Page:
2. Matthew consistently points out when something about Jesus life or ministry is fulfilling an OT prophecy or passage. His point in writing his gospel is to show that Jesus is the Jewish Messiah. Here he references Isaiah 7:14 and applies it to Jesus being born of a virgin. There is debate—especially by Jewish rabbis—about how Matthew applies this verse from Isaiah. (Read Isaiah 7:1-14)
      1. “Therefore the Lord himself shall give you a sign; Behold, a virgin shall conceive, and bear a son, and shall call his name Immanuel.” (Isa 7:14)
      2. The immediate historical fulfillment was probably Isaiah’s own son cf. Isa 8:1-4. But we are told that Isaiah’s children were for “signs”:
        1. “Behold, I and the children whom the LORD hath given me are for signs and for wonders in Israel from the LORD of hosts, which dwelleth in mount Zion.” (Isa 8:18)
  • Even in the context Isaiah again uses the name Immanuel:
    1. “And he shall pass through Judah; he shall overflow and go over, he shall reach even to the neck; and the stretching out of his wings shall fill the breadth of thy land, O Immanuel.” (Isa 8:8)
  1. Next, Isaiah uses a phrase that is directly applied to Christ elsewhere by other apostles:
    1. “Sanctify the LORD of hosts himself; and let him be your fear, and let him be your dread. And he shall be for a sanctuary; but for a stone of stumbling and for a rock of offence to both the houses of Israel, for a gin and for a snare to the inhabitants of Jerusalem.” (Isa 8:13-14)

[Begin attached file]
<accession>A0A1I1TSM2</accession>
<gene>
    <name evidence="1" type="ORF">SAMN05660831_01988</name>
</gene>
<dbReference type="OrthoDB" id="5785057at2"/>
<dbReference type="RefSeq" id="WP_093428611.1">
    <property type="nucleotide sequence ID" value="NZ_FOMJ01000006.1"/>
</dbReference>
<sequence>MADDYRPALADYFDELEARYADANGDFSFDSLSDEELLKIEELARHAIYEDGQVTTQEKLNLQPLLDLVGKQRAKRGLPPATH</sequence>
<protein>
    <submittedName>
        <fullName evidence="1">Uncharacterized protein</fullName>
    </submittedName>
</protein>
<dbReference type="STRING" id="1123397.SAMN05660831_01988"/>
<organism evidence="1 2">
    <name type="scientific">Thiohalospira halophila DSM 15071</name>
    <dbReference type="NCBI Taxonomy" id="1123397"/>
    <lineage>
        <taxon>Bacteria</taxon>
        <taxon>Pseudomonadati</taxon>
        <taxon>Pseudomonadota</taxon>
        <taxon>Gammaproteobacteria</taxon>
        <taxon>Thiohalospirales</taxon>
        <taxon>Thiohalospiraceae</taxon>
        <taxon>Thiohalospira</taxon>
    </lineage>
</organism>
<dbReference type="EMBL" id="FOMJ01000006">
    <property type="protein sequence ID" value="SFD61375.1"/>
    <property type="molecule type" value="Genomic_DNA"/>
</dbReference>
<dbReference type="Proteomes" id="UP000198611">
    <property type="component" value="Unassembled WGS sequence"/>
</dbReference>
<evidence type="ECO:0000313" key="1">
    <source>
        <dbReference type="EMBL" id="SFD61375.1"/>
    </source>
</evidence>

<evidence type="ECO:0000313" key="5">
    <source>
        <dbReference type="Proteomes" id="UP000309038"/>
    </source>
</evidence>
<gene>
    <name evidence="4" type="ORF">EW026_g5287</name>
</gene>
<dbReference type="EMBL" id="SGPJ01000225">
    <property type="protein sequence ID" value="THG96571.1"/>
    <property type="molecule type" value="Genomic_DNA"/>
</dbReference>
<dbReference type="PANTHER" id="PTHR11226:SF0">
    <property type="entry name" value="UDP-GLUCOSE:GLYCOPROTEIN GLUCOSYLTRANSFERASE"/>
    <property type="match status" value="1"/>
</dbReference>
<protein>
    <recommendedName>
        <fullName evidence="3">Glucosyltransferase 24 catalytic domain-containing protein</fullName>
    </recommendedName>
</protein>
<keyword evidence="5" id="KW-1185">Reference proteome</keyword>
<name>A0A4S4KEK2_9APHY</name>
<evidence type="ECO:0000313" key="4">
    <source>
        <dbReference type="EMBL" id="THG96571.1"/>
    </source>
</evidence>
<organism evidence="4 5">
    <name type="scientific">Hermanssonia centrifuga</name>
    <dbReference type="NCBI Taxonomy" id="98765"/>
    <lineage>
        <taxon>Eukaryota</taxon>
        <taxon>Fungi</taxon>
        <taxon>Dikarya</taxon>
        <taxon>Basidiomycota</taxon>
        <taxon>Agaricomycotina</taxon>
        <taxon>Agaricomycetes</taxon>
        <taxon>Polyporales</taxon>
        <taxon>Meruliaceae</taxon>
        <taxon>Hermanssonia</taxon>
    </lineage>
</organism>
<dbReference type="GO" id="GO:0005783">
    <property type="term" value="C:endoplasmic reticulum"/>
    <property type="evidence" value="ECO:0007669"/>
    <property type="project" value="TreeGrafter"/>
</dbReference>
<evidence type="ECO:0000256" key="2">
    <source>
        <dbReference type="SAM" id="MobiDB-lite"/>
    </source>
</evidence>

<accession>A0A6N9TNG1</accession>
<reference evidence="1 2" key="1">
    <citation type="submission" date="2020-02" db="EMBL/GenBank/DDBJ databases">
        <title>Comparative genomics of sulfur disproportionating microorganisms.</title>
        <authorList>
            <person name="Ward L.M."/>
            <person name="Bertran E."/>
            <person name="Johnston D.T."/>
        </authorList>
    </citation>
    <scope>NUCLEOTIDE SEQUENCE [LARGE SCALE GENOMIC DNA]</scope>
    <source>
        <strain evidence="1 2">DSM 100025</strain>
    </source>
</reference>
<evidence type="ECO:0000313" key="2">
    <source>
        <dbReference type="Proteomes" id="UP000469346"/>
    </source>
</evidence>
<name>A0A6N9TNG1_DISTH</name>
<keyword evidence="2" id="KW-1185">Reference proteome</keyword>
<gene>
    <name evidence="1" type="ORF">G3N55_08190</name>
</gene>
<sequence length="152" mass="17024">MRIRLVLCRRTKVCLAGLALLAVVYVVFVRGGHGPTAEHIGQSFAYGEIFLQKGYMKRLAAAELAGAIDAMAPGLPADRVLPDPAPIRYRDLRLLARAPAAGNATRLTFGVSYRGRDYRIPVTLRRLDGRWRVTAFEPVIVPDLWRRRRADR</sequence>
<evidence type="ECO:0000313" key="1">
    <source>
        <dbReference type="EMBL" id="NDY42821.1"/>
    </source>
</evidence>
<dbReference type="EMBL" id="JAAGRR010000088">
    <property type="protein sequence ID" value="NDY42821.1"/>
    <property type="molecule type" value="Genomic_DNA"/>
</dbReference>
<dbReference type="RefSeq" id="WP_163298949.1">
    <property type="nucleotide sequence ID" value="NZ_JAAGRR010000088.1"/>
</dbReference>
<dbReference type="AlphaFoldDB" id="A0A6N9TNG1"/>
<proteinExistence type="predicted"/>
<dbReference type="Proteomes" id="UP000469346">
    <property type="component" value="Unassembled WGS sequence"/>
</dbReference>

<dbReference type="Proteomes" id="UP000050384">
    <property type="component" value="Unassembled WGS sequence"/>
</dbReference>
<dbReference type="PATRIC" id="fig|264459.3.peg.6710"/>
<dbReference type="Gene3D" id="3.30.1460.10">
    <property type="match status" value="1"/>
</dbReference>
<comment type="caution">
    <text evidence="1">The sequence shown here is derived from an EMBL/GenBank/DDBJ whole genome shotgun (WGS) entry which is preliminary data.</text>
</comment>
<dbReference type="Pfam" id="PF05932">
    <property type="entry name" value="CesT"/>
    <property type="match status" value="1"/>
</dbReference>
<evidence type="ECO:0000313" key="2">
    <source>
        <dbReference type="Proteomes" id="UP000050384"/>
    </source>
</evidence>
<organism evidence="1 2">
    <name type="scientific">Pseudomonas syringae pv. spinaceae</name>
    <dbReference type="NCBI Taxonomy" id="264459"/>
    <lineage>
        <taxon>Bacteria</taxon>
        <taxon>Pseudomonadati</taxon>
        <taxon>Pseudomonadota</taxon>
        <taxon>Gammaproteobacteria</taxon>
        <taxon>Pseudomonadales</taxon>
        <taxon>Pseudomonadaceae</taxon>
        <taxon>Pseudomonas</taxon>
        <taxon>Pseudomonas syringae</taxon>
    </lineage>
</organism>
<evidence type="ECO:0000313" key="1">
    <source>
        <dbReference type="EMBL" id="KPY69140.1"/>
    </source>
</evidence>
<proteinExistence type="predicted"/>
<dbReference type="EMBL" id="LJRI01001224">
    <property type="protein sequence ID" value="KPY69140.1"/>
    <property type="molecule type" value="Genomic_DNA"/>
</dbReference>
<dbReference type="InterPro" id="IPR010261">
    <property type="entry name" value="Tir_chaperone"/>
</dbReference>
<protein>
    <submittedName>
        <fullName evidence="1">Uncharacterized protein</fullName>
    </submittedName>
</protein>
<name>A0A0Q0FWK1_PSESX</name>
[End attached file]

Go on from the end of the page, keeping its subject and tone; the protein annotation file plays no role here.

2. “Therefore thus saith the Lord GOD, Behold, I lay in Zion for a foundation a stone, a tried stone, a precious corner stone, a sure foundation: he that believeth shall not make haste.” (Isa 28:16)
    3. “Wherefore also it is contained in the scripture, Behold, I lay in Sion a chief corner stone, elect, precious: and he that believeth on him shall not be confounded. Unto you therefore which believe he is precious: but unto them which be disobedient, the stone which the builders disallowed, the same is made the head of the corner, And a stone of stumbling, and a rock of offence, even to them which stumble at the word, being disobedient: whereunto also they were appointed.” (1Pe 2:6-8)